On 11th of December 2019, the European Commission (EC), the European Union’s executive arm, passed the European Green Deal, Europe’s plan for dealing with climate change while creating new jobs. EC President, Ursula von der Leyen, described it as a new strategy “for a growth that gives back more than it takes away.” The EU’s plan will cover all the major sectors of the European economy, contributing to economic development while moving to a more environmentally sustainable model. Based on the European Climate Law and several recent Green Deal initiatives, the most striking aspect of this plan is Europe’s ambition to become the world’s first climate-neutral continent by 2050.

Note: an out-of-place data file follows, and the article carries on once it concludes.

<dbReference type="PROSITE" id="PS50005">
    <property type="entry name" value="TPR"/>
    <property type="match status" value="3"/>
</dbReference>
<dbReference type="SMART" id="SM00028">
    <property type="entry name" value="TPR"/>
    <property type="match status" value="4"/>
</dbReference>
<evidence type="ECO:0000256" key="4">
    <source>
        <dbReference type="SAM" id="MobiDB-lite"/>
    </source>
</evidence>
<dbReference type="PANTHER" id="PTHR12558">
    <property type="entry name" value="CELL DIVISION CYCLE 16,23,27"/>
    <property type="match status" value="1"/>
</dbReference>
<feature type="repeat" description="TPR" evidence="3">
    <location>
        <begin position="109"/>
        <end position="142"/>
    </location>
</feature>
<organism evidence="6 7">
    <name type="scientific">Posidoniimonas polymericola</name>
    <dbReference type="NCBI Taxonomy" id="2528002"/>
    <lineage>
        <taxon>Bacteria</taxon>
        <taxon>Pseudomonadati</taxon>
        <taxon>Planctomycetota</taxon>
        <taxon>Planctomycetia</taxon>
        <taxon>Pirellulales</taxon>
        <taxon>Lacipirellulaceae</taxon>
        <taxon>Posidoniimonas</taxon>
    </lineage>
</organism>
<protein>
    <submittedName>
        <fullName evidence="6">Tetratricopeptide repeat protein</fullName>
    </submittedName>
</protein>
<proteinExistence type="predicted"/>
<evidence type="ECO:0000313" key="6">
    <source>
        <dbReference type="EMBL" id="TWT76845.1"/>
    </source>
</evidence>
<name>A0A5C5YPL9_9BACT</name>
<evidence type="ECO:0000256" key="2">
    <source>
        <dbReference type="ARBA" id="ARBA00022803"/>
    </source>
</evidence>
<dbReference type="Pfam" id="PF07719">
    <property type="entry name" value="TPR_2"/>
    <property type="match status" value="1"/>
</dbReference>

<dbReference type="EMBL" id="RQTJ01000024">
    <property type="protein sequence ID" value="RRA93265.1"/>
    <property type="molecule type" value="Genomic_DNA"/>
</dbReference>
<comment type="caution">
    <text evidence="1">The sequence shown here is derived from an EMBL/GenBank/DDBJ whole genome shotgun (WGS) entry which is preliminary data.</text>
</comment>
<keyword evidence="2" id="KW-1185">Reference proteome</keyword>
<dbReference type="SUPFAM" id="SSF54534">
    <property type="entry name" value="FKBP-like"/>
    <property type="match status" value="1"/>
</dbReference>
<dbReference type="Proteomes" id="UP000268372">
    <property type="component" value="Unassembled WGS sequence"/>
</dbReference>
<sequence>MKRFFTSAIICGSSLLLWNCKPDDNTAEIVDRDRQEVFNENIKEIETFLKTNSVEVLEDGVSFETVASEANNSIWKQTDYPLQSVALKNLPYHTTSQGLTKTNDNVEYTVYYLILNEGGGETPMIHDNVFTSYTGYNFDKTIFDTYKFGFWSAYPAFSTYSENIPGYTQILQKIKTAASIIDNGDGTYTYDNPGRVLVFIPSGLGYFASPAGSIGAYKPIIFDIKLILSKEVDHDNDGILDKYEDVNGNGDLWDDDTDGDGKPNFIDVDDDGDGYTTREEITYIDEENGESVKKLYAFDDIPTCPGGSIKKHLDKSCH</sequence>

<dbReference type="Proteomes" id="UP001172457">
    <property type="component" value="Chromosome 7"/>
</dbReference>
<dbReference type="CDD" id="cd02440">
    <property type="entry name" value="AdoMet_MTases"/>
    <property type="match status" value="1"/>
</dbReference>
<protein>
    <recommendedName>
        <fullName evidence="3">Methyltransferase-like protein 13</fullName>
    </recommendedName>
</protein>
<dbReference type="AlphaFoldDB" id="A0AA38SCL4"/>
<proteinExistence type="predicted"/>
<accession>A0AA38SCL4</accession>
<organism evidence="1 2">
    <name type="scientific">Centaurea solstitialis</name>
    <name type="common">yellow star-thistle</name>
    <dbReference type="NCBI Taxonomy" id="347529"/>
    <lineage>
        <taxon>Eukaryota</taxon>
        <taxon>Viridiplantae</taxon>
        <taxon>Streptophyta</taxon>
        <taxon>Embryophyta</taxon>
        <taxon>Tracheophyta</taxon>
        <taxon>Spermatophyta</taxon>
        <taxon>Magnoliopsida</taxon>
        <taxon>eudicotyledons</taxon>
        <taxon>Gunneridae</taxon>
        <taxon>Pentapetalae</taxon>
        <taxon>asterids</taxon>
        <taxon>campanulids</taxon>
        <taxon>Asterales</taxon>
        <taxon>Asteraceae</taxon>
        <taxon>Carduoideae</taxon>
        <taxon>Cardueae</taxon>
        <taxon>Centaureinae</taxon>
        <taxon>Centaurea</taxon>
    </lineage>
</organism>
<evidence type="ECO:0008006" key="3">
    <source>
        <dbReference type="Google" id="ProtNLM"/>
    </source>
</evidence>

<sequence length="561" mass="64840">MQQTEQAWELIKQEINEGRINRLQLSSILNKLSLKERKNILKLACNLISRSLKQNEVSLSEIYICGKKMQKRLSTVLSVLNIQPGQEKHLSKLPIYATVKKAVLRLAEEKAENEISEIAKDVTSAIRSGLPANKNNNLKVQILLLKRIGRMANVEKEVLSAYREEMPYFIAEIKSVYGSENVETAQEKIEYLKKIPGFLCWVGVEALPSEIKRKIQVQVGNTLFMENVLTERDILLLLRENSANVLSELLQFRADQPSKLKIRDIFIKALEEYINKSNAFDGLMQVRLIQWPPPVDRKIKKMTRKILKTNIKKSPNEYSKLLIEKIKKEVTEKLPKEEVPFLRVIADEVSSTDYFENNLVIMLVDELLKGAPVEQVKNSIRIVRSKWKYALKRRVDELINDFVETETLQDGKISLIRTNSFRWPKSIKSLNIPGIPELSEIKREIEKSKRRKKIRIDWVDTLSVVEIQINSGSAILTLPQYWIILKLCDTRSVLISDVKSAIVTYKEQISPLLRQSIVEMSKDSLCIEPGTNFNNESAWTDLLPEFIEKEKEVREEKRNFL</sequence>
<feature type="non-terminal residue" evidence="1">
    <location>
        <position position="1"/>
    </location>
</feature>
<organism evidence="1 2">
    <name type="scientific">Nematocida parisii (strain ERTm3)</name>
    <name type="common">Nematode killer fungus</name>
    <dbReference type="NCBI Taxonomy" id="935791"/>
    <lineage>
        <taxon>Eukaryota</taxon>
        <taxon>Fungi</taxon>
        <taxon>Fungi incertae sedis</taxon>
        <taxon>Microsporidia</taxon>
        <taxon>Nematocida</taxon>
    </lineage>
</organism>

The Union already has a strong record in combating climate change. While Europe’s GDP grew by more than 61 percent from 1990 to 2018, the EU managed to reduce emissions by 23%. However, with the implementation of the European Green Deal, they are striving to do more. It will make Europe a climate leader while creating jobs and economic opportunities. Through investment-backed programs addressing agriculture, energy, transportation, consumer products, and land conservation, the Green Deal will reduce greenhouse gas emissions and waste. This plan has a large amount of support among the public; over 95 percent of Europeans believe that protecting the environment is important. More than three quarters say that the protection of the environment will lead to economic growth. The adoption of the European Green Deal came just five weeks after the US officially left the Paris Agreement on climate change and will make EU member states the only countries complying with the guidelines of the Paris Agreement.